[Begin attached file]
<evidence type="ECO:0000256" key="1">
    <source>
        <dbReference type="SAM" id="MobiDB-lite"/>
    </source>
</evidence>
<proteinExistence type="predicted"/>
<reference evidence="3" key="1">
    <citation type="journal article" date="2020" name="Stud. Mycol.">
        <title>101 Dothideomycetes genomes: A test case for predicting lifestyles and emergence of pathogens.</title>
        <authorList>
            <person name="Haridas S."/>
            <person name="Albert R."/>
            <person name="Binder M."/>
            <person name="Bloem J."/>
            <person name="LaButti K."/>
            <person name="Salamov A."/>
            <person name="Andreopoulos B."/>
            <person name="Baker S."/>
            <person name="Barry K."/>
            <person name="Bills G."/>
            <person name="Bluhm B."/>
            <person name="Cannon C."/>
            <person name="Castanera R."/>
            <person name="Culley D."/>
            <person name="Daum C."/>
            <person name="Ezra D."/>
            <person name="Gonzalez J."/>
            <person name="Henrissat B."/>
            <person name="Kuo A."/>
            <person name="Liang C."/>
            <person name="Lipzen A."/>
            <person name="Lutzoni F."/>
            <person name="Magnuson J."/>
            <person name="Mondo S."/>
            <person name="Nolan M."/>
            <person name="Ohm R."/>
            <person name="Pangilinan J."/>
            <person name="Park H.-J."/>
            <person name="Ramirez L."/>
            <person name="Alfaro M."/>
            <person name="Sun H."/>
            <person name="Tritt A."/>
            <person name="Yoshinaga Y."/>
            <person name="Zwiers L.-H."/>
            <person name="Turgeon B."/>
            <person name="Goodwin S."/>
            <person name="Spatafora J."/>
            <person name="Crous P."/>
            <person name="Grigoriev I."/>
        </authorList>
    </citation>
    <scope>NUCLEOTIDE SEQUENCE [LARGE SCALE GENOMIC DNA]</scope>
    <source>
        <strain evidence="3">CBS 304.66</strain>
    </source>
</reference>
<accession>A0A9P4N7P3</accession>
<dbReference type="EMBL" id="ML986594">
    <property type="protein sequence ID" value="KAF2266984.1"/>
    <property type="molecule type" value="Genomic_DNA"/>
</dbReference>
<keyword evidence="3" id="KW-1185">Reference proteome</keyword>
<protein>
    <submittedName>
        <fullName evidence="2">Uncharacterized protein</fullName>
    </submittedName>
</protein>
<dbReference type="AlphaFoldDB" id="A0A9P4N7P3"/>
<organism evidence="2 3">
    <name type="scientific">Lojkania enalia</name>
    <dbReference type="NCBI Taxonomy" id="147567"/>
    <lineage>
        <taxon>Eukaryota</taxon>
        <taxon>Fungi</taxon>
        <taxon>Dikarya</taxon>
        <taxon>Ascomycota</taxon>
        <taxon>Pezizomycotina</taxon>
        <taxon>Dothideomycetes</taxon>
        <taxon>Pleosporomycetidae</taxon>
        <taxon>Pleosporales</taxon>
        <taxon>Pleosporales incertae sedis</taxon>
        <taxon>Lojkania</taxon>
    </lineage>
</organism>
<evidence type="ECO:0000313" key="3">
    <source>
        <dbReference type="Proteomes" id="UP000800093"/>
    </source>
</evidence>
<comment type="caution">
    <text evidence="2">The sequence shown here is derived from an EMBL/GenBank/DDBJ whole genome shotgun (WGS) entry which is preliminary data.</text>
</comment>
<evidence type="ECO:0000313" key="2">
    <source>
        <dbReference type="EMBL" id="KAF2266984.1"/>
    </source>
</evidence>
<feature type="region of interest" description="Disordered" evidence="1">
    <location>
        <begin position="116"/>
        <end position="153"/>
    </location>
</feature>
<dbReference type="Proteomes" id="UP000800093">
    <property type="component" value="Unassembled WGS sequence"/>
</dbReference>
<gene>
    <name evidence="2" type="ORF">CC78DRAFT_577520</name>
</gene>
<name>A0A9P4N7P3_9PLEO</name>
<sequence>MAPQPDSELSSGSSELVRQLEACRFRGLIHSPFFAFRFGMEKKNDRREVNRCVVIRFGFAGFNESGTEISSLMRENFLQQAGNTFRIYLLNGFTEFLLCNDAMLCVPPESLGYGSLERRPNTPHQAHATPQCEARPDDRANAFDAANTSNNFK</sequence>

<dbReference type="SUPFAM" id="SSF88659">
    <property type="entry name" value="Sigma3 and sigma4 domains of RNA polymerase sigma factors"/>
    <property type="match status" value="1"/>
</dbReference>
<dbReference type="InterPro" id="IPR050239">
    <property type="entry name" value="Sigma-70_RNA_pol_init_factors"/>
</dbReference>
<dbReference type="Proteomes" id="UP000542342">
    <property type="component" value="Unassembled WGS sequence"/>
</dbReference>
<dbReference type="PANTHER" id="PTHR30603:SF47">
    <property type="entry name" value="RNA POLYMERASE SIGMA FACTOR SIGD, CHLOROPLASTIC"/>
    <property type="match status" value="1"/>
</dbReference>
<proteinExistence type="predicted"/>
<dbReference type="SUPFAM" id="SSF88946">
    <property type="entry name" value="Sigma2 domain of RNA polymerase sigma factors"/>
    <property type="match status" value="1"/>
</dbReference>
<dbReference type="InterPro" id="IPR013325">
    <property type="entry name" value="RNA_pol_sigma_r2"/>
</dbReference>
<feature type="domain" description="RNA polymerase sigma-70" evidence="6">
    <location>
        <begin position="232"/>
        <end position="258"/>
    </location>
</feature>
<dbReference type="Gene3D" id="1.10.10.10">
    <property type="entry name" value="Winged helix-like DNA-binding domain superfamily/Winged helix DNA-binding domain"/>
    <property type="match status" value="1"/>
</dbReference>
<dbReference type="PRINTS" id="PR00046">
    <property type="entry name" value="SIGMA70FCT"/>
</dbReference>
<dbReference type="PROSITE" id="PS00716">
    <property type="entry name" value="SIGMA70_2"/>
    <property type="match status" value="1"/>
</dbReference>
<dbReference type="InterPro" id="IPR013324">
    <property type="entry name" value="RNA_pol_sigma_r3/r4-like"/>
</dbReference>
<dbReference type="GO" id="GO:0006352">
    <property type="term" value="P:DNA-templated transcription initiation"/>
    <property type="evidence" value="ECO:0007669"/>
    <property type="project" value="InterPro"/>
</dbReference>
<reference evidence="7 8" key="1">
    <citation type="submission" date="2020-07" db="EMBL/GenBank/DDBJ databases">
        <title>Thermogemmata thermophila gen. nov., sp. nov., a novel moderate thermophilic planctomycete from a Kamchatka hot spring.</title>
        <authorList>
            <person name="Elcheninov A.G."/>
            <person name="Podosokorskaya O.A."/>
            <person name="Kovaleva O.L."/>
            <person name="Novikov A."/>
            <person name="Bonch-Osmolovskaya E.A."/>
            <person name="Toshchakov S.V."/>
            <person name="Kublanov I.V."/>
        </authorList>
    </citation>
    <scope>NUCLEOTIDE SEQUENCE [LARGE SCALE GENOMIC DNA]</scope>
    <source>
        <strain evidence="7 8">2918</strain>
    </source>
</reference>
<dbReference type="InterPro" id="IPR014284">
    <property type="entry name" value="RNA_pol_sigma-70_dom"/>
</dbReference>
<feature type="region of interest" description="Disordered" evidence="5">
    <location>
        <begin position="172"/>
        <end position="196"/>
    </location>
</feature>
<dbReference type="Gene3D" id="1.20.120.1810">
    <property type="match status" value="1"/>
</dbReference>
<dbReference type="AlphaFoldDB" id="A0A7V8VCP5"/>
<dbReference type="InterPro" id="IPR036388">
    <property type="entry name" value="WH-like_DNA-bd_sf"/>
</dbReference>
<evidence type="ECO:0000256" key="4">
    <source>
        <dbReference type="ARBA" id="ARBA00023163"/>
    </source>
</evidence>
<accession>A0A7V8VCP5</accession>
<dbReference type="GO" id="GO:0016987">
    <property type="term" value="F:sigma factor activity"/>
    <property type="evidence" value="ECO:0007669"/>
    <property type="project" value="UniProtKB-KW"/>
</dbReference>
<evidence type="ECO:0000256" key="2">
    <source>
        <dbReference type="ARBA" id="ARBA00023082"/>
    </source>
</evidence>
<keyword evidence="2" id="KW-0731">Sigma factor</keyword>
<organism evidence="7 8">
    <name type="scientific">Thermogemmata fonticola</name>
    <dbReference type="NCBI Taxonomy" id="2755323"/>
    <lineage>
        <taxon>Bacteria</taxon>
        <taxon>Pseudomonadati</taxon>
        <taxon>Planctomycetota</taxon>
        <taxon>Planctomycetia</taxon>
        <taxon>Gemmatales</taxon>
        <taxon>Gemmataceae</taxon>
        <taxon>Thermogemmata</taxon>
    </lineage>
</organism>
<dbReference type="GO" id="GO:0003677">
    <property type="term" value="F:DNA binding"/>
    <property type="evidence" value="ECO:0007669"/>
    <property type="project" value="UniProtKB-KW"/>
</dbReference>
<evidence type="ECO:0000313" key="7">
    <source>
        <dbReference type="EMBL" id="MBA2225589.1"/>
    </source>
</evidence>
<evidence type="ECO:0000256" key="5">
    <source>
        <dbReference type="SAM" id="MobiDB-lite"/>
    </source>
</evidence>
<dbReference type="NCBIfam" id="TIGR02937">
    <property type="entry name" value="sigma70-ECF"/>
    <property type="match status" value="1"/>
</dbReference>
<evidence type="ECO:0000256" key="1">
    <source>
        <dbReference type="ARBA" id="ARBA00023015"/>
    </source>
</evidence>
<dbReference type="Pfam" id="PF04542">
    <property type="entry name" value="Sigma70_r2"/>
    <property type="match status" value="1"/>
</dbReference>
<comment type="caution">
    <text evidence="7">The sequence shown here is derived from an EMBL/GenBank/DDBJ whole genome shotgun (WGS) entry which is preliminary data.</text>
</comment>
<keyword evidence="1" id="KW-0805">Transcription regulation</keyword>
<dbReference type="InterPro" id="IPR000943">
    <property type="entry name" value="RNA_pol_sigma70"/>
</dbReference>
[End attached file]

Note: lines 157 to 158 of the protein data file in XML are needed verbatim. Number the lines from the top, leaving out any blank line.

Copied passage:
    <property type="project" value="InterPro"/>
</dbReference>